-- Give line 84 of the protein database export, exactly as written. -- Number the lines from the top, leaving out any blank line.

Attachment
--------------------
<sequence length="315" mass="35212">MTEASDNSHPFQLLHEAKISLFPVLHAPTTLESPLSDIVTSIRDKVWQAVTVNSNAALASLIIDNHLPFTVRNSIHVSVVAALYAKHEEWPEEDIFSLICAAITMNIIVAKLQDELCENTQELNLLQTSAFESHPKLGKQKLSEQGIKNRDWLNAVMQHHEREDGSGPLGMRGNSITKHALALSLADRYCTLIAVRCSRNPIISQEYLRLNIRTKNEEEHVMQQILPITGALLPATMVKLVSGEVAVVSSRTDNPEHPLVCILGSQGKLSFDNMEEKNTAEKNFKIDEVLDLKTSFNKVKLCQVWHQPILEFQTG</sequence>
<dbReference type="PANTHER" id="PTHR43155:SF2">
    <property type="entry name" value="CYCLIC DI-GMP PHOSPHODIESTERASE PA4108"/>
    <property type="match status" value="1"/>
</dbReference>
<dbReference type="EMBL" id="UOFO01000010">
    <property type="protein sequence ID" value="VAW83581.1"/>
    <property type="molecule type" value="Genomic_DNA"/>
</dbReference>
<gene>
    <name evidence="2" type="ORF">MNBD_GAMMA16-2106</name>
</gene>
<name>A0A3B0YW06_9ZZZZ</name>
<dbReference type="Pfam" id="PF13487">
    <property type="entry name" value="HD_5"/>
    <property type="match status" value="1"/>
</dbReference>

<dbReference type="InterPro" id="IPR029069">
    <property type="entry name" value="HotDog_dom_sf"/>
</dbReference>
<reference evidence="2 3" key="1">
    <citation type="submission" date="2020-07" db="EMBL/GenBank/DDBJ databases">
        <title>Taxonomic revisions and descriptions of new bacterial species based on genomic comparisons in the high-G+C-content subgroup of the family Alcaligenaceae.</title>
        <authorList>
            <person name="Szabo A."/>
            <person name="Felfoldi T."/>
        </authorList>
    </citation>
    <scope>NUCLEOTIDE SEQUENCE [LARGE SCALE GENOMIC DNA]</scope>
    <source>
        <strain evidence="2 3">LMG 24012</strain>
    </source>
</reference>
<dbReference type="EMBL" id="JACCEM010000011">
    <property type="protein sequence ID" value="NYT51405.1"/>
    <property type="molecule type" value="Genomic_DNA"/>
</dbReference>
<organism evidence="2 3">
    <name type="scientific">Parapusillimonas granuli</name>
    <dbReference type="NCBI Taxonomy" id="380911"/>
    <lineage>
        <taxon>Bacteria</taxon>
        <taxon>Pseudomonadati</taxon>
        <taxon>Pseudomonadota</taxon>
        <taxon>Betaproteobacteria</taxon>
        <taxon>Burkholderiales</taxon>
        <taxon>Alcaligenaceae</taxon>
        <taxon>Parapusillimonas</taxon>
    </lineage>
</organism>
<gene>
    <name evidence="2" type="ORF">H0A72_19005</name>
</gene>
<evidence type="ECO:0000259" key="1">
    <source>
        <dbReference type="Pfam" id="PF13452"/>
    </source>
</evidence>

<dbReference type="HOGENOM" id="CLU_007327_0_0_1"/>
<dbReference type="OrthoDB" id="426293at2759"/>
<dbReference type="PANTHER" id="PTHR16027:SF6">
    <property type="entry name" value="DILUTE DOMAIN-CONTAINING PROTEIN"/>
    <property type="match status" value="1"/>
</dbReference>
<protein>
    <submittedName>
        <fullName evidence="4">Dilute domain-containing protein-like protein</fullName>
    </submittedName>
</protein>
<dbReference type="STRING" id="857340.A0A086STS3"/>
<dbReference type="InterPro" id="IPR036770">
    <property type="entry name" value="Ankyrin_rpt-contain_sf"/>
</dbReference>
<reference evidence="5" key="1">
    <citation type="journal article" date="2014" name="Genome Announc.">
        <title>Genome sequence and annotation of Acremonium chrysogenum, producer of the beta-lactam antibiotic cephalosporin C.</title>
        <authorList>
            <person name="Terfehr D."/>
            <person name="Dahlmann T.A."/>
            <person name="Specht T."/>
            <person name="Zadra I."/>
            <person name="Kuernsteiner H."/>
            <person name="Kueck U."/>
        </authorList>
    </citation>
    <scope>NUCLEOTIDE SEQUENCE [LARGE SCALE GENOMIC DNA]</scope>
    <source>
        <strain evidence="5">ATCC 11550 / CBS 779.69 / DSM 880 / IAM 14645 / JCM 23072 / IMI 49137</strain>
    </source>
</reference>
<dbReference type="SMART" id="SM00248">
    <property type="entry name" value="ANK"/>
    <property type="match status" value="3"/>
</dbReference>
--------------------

        </authorList>